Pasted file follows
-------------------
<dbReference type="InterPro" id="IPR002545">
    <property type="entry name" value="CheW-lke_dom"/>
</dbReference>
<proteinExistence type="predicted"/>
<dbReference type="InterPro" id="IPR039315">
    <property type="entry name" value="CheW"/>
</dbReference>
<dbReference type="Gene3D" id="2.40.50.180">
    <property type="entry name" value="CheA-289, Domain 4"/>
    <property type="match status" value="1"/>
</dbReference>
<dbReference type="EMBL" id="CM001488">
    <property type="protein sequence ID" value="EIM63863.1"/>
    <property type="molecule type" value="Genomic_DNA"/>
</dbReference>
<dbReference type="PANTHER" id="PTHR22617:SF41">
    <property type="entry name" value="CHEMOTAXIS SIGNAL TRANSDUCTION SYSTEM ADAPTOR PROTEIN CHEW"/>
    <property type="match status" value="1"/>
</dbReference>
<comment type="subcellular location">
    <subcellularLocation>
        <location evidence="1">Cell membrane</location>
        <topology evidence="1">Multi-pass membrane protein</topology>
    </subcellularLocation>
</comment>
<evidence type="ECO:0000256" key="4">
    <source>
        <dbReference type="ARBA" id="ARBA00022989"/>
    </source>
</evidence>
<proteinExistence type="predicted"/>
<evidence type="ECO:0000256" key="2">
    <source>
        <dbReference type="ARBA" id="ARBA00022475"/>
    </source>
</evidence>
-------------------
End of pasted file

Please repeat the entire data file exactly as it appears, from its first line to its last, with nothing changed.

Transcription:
<dbReference type="InterPro" id="IPR002545">
    <property type="entry name" value="CheW-lke_dom"/>
</dbReference>
<proteinExistence type="predicted"/>
<dbReference type="InterPro" id="IPR039315">
    <property type="entry name" value="CheW"/>
</dbReference>
<dbReference type="Gene3D" id="2.40.50.180">
    <property type="entry name" value="CheA-289, Domain 4"/>
    <property type="match status" value="1"/>
</dbReference>
<dbReference type="EMBL" id="CM001488">
    <property type="protein sequence ID" value="EIM63863.1"/>
    <property type="molecule type" value="Genomic_DNA"/>
</dbReference>
<dbReference type="PANTHER" id="PTHR22617:SF41">
    <property type="entry name" value="CHEMOTAXIS SIGNAL TRANSDUCTION SYSTEM ADAPTOR PROTEIN CHEW"/>
    <property type="match status" value="1"/>
</dbReference>
<comment type="subcellular location">
    <subcellularLocation>
        <location evidence="1">Cell membrane</location>
        <topology evidence="1">Multi-pass membrane protein</topology>
    </subcellularLocation>
</comment>
<evidence type="ECO:0000256" key="4">
    <source>
        <dbReference type="ARBA" id="ARBA00022989"/>
    </source>
</evidence>
<proteinExistence type="predicted"/>
<evidence type="ECO:0000256" key="2">
    <source>
        <dbReference type="ARBA" id="ARBA00022475"/>
    </source>
</evidence>